Platinum group minerals in the Duluth Complex and their beneficiation behaviors

Sabelin, T. ; Iwasaki, I. ; Reid, K. J.
Organization: Society for Mining, Metallurgy & Exploration
Pages: 4
Publication Date: Jan 1, 1987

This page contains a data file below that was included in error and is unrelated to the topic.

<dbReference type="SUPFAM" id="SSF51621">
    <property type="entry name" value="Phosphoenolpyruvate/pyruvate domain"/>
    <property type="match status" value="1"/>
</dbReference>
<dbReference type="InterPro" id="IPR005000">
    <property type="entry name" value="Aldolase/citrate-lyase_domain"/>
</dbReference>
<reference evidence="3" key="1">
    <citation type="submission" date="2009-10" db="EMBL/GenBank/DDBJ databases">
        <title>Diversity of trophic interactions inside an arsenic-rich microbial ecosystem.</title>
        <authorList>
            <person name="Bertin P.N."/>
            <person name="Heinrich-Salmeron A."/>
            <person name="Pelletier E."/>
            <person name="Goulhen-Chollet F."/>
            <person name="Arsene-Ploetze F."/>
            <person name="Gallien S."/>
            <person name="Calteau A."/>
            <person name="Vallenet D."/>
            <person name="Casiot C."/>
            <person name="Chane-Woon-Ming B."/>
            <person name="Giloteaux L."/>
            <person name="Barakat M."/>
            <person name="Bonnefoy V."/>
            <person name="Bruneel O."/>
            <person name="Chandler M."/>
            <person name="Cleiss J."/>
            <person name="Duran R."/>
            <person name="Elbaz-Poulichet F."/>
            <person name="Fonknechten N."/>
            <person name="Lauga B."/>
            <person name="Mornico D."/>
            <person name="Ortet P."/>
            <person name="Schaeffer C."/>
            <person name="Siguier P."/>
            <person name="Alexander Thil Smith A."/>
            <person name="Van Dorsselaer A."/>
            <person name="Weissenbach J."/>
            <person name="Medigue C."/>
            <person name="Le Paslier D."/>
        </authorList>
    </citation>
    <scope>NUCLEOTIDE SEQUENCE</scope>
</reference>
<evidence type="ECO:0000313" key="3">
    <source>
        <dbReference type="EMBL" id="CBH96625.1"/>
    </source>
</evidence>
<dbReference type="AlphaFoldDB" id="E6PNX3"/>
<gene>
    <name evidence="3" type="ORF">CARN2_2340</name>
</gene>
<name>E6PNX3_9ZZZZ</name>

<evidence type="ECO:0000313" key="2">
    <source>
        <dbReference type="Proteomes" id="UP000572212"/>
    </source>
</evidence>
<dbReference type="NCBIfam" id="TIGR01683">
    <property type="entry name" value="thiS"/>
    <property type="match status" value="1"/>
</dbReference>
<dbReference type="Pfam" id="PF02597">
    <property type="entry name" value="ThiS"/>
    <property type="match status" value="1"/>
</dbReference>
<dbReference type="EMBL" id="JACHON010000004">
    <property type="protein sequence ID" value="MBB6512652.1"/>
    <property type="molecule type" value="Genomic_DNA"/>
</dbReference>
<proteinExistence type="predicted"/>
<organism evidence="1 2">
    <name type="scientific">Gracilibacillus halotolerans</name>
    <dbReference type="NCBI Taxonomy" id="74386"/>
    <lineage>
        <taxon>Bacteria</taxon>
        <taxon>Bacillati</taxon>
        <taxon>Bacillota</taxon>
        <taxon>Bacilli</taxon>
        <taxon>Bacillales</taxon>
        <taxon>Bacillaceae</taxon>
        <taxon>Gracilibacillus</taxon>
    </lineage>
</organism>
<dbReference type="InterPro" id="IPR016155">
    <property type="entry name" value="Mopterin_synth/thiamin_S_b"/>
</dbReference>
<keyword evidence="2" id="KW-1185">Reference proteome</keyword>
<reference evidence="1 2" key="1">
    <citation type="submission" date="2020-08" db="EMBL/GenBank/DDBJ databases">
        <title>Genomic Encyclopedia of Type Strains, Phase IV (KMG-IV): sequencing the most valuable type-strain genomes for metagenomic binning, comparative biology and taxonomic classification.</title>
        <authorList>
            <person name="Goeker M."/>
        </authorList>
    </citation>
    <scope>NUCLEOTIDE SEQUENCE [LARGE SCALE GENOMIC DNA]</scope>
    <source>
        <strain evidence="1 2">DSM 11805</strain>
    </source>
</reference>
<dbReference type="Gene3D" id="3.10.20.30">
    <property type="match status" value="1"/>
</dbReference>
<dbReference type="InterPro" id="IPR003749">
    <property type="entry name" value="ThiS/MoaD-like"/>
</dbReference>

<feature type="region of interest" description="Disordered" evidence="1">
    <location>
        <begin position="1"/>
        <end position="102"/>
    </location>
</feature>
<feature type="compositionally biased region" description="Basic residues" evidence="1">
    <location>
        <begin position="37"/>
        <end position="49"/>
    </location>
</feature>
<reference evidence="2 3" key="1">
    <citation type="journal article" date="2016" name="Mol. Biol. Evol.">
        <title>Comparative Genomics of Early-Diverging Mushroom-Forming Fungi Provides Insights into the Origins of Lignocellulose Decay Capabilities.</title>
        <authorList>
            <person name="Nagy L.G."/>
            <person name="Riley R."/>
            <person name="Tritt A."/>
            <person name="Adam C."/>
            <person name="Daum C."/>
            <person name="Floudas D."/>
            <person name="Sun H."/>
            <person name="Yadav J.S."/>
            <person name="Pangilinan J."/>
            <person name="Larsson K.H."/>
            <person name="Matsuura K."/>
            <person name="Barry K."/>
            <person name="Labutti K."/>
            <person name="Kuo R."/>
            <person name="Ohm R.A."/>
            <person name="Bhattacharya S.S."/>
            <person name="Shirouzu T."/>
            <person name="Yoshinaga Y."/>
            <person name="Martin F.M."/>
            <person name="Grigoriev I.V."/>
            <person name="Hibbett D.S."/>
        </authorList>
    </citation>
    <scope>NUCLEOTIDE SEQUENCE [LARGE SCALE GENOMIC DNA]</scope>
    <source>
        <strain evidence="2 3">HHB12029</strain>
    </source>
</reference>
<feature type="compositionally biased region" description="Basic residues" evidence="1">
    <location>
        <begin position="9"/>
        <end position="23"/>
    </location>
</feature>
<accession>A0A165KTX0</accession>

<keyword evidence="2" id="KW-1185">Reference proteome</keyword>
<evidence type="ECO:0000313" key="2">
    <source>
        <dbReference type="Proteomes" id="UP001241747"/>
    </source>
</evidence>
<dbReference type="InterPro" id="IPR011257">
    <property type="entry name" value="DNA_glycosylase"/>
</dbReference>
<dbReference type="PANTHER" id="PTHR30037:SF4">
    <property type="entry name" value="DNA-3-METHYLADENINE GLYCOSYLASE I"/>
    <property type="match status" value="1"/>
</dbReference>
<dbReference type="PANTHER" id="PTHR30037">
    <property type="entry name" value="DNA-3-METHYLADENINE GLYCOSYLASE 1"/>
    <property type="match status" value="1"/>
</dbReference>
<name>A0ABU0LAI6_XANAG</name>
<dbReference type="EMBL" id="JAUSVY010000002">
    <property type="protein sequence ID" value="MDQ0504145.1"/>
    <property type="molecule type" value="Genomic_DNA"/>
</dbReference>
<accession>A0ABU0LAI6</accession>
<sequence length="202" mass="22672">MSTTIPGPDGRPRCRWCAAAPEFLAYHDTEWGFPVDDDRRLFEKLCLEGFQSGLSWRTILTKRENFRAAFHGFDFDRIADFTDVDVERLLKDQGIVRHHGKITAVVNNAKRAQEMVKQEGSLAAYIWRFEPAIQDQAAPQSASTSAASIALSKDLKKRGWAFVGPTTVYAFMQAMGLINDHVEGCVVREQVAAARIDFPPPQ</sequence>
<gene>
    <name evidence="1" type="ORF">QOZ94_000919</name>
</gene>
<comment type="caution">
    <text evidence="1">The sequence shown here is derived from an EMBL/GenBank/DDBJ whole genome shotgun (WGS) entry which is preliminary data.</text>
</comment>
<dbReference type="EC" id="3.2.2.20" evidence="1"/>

Introduction Occurrences of platinum group minerals (PGM) in mafic and ultramafic rocks in association with Cu-Ni mineralization are well known. Yet for the Duluth Complex, a large body of dominantly mafic igneous rocks in northeastern Minnesota with significant Cu-Ni mineralization (Bonnichsen, 1972; Boucher, 1975; Watowich, 1978; Weiblen and Morey, 1980), little has been published concerning its platinum group element (PGE) contents and mineralogy. In a previous study of massive sulfide rock, sperrylite (PtAs2) was found in nickel arsenide and recovery of arsenide minerals by flotation has been investigated (Iwasaki et al., 1986; Ryan and Weiblen, 1984). Recently, an announcement was made of the discovery of significant quantities of platinum and palladium [peak assay values of 9 g/t (0.27 oz per st)] in an interval of a drill core with disseminated sulfide mineralization 16 km (10 miles) southeast of Ely, MN (Anon, 1985; Sabelin, 1985). This paper describes PGM from the Pt-Pd-enriched zone and evaluates their potential for concentration. Geologic setting The Pt-Pd zone occurs in the South Kawishiwi in¬trusion near its basal contact at 734 to 737 m (2408 to 2418 ft) depth. The South Kawishiwi is one of several minor mafic intrusions that constitute the western margin of the Duluth Complex near Ely, MN (Fig. 1). It is com¬prised of a 70.1- to 350.5-m (230- to 1150-ft) thick sul¬fide-bearing basal unit of troctolite with minor amounts of anorthosite, norite, picrite, and oxide layers overlain by a troctolite unit with interlayered anorthosite (Bonnichsen et al., 1980; Foose, 1984; and Foose and Weiblen, 1986). The basal unit, in which the Pt-Pd zone is found, is markedly heterogeneous in rock type, lacking any coherent internal stratigraphy, and shows evidence of both pre- and post-consolidation faulting (Foose and Weiblen, 1986). Geochemistry Chemical analyses were made on 0.3-m (1-ft) intervals of crushed drill core material (1/4 core, BX size) at 731.5 to 740.7 m (2400 to 2430 ft) depth and the results are presented in Fig. 2. The analytical techniques used were atomic absorption spectrometry for silver, chromium, copper, and nickel; a coulometric titration method for sulfur; and a combined fire assay-DC plasma technique for gold, palladium, and platinum. Figure 2 shows the significant enrichment of platinum and palladium at 734 to 737 m (2408 to 2418 ft) depth; it corresponds to a stratigraphic interval rich in oxide minerals. Average values for platinum and palladium contents over the 3-m (10-ft) interval are 2520 and 2580 ppb, respectively, or 5.1 g/t (0.15 oz per st) platinum plus palladium. Platinum plus palladium contents from individual 0.3-m (1-ft) intervals are as high as 9120 ppb or 9.1 g/t (0.27 oz per st) and average 7.4 g/t (0.22 oz per st) in a 1.5-m (5-ft) interval in the richest part of the zone. The Pt-to-Pd ratio is nearly 1:1 over the entire 9.1-m (30-ft) interval and the platinum and palladium correlate closely with chromium, which ranges from 1.9% to 5.3%. Copper, nickel, and sulfur contents for the drill core interval are also given in Fig. 2. In¬terestingly, the Pt-Pd high corresponds to a depletion in copper, nickel, and sulfur. Mineralogy of the Pt-Pd zone The Pt-Pd zone occurs within an oxide-rich zone or layer that consists essentially of oxide minerals, plagioclase, and olivine. The oxides may constitute as
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